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Capitalism and Good Jobs. Andrew Langille - IPAC Presentation – Oct 15, 2014. OverView. Focus of Presentation Labour market, demographic, socio-economic, and cultural issues impacting young people. What am I going to cover? The problems that young people are facing today.

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Capitalism and good jobs

Capitalism and Good Jobs

Andrew Langille- IPAC Presentation – Oct 15, 2014


  • Focus of Presentation

  • Labour market, demographic, socio-economic, and cultural issues impacting young people.

  • What am I going to cover?

  • The problems that young people are facing today.

  • Specific pressures that young people encounter in Ontario’s labour market.

  • Illustrate these pressures and problems with a case study on unpaid internships.

  • What public policy tools are available to address these pressures and problems.

The pressures facing young ontarions
The Pressures Facing Young Ontarions

  • Increasing Amount of Pressures Bearing Down on Young People

  • Where are these pressure coming from? Economic, socio-cultural, political.

  • Economic: lack of good jobs; increased competition; rising wealth and income inequality; housing prices; poor rental stock; unaffordable childcare; cost of PSE tuition; outmigration to Western provinces; and, inability to save for retirement.

  • Socio-cultural: surging mental health problems; delaying major life events; reduced household formation; reduced birthrate; and, delayed adulthood.

  • Political: unresponsive public policy; lack of intergenerational equity; crumbling social safety net which is often inaccessible; prolonged focus on tax cuts limit possible responses; generational fracturing; and, perception that government is increasingly a gerontocracy for the benefit of older Canadians.

  • Examples: Quebec student protests; Idle No More; and, Occupy movement.

Trends in the youth labour market
Trends in the Youth Labour Market

  • What’s has been happening in the youth labour market in Ontario post-2008?

  • Surge in unemployment and underemployment post-2008 with the recovery still quite tepid for young people; particularly, this is a problem for the GTA/SwOnt.

  • Increased prevalence in non-standard and precarious work (i.e. contract, temp, part-time, self-employment) as employers shift risk and costs onto workers.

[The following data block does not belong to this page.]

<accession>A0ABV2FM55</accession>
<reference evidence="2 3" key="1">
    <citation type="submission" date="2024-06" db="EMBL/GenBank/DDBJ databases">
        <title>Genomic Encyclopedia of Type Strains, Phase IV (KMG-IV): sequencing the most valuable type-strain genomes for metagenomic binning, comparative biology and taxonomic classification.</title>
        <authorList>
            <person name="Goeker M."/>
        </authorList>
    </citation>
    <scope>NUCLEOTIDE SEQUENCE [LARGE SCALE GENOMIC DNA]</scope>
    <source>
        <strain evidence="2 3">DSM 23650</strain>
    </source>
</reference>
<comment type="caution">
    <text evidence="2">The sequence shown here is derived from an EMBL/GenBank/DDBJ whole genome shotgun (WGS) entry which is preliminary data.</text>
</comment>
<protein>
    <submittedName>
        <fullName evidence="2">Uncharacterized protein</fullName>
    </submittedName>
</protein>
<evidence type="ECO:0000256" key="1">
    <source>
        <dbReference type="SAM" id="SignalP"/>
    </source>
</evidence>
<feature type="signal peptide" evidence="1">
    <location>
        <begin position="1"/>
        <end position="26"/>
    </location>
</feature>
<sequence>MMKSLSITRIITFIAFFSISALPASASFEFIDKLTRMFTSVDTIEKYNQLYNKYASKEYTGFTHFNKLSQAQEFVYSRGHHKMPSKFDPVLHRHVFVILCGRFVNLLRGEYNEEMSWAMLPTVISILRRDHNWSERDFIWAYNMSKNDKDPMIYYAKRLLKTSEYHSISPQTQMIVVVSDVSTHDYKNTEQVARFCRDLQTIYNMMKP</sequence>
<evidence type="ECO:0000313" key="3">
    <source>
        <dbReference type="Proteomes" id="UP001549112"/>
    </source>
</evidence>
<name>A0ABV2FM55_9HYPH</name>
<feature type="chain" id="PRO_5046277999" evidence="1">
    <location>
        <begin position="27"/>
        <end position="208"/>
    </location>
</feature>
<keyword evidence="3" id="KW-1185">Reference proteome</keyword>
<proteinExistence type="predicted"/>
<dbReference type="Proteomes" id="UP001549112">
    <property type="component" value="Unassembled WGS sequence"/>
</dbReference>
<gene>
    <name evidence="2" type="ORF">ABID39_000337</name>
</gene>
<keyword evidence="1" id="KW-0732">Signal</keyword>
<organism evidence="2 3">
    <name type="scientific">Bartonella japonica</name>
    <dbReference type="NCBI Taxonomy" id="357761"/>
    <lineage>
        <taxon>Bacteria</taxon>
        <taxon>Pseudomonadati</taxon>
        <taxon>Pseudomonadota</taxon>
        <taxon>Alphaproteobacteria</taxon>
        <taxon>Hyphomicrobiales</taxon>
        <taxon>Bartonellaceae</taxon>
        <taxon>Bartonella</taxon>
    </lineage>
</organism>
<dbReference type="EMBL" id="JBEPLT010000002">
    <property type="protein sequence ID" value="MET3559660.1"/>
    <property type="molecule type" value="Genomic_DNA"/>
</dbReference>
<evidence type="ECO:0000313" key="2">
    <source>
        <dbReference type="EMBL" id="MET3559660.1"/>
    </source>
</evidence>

• Precarious work appears to have become a structural, defining issue of Ontario.

  • Increase in discouraged workers and (NEET) not engaged in education or training.

  • The weak labour market post-2008 has inflicted generational scarring that will cause continuing economic damage to younger workers.

  • Young people find it increasingly hard to land a good job (i.e. security, decent/living wage, benefits, set hours of work).

Case study unpaid internships
Case Study: Unpaid Internships

  • Unpaid internships have become a structural feature of the youth labour market.

  • Internships have a long history in Ontario (100+ years) and can be beneficial.

  • 1990s saw the creation of large government/corporate funded programs.

  • 2000s saw an elimination of a lot of funding, but employers were already hooked.

  • Last fifteen years have seen the emergence of unpaid internships as a critical part of the school-to-labour market transition, but often illegal and exploitative.

  • Tied to: Harris-era ESA reforms; creation of flexible labour market; and, push by government and PSE institutions to offer work-integrated learning programs.

  • Now there’s a major problem. Internships are inequitable, drive down wages, lead employers to replace paid employees with unpaid interns, create the illusion of opportunity, eliminate entry-level jobs, and shift risks/costs onto young workers.

Public policy responses
Public Policy Responses

  • What are the possible public policy responses that are available?

  • - Overall, we need a shift in our approach towards longer-term thinking which values a reinvigoration of the role of government, benchmarking outcomes, building partnerships between employers, PSE institutions, and unions, and a greater investment in low-skilled workers.

  • - Regulatory policy: better, more responsive labour standards and greater enforcement; living wage regulation; and, ensure students and young workers are protected during the school-to-labour market transition.

  • Social policy: necessary to reconstitute and strengthen social welfare policy; expand workers’ compensation and employment insurance; examining implementation of a guaranteed annual income; affordable childcare; and, shift government spending to be more equitable to all generations and assist during critical life events.

  • Demand-side labour market policy: better labour market information; workforce development; linking active labour market programs (ALMPs) to employer demand; creating sector strategies and workforce planning boards; and, funding for research bodies that can analyze and explain what’s happening in the labour market.